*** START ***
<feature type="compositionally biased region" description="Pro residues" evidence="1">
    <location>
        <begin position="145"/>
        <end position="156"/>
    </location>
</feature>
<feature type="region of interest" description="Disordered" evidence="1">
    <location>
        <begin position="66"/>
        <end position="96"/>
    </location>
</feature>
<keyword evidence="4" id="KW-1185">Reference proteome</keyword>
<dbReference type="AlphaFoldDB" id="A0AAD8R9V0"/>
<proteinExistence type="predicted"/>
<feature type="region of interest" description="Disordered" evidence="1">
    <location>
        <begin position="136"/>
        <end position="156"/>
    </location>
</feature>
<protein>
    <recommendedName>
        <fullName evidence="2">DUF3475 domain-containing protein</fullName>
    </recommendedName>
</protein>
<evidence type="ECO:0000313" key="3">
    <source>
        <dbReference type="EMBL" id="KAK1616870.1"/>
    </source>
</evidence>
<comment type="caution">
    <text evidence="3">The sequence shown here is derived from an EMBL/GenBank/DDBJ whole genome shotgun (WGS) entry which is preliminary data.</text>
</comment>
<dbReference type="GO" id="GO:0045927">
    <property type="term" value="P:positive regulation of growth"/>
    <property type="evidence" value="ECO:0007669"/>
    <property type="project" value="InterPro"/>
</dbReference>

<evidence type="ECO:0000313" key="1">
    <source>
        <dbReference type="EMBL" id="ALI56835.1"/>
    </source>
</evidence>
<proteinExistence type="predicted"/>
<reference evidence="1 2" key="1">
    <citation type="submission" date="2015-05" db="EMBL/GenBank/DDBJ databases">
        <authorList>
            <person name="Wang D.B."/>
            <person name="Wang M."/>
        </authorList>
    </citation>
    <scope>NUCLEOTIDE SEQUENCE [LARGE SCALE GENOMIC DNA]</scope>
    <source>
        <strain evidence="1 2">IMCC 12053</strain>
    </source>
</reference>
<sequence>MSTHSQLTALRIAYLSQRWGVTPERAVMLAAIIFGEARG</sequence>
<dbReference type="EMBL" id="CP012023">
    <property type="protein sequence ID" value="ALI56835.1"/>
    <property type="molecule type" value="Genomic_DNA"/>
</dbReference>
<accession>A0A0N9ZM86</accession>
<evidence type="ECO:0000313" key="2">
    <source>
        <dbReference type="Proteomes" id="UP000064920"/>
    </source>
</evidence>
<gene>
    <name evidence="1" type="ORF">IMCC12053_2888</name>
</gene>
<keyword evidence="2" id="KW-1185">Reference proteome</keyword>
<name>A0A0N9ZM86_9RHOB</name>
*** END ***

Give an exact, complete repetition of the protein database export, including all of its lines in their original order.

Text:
<feature type="compositionally biased region" description="Pro residues" evidence="1">
    <location>
        <begin position="145"/>
        <end position="156"/>
    </location>
</feature>
<feature type="region of interest" description="Disordered" evidence="1">
    <location>
        <begin position="66"/>
        <end position="96"/>
    </location>
</feature>
<keyword evidence="4" id="KW-1185">Reference proteome</keyword>
<dbReference type="AlphaFoldDB" id="A0AAD8R9V0"/>
<proteinExistence type="predicted"/>
<feature type="region of interest" description="Disordered" evidence="1">
    <location>
        <begin position="136"/>
        <end position="156"/>
    </location>
</feature>
<protein>
    <recommendedName>
        <fullName evidence="2">DUF3475 domain-containing protein</fullName>
    </recommendedName>
</protein>
<evidence type="ECO:0000313" key="3">
    <source>
        <dbReference type="EMBL" id="KAK1616870.1"/>
    </source>
</evidence>
<comment type="caution">
    <text evidence="3">The sequence shown here is derived from an EMBL/GenBank/DDBJ whole genome shotgun (WGS) entry which is preliminary data.</text>
</comment>
<dbReference type="GO" id="GO:0045927">
    <property type="term" value="P:positive regulation of growth"/>
    <property type="evidence" value="ECO:0007669"/>
    <property type="project" value="InterPro"/>
</dbReference>

<evidence type="ECO:0000313" key="1">
    <source>
        <dbReference type="EMBL" id="ALI56835.1"/>
    </source>
</evidence>
<proteinExistence type="predicted"/>
<reference evidence="1 2" key="1">
    <citation type="submission" date="2015-05" db="EMBL/GenBank/DDBJ databases">
        <authorList>
            <person name="Wang D.B."/>
            <person name="Wang M."/>
        </authorList>
    </citation>
    <scope>NUCLEOTIDE SEQUENCE [LARGE SCALE GENOMIC DNA]</scope>
    <source>
        <strain evidence="1 2">IMCC 12053</strain>
    </source>
</reference>
<sequence>MSTHSQLTALRIAYLSQRWGVTPERAVMLAAIIFGEARG</sequence>
<dbReference type="EMBL" id="CP012023">
    <property type="protein sequence ID" value="ALI56835.1"/>
    <property type="molecule type" value="Genomic_DNA"/>
</dbReference>
<accession>A0A0N9ZM86</accession>
<evidence type="ECO:0000313" key="2">
    <source>
        <dbReference type="Proteomes" id="UP000064920"/>
    </source>
</evidence>
<gene>
    <name evidence="1" type="ORF">IMCC12053_2888</name>
</gene>
<keyword evidence="2" id="KW-1185">Reference proteome</keyword>
<name>A0A0N9ZM86_9RHOB</name>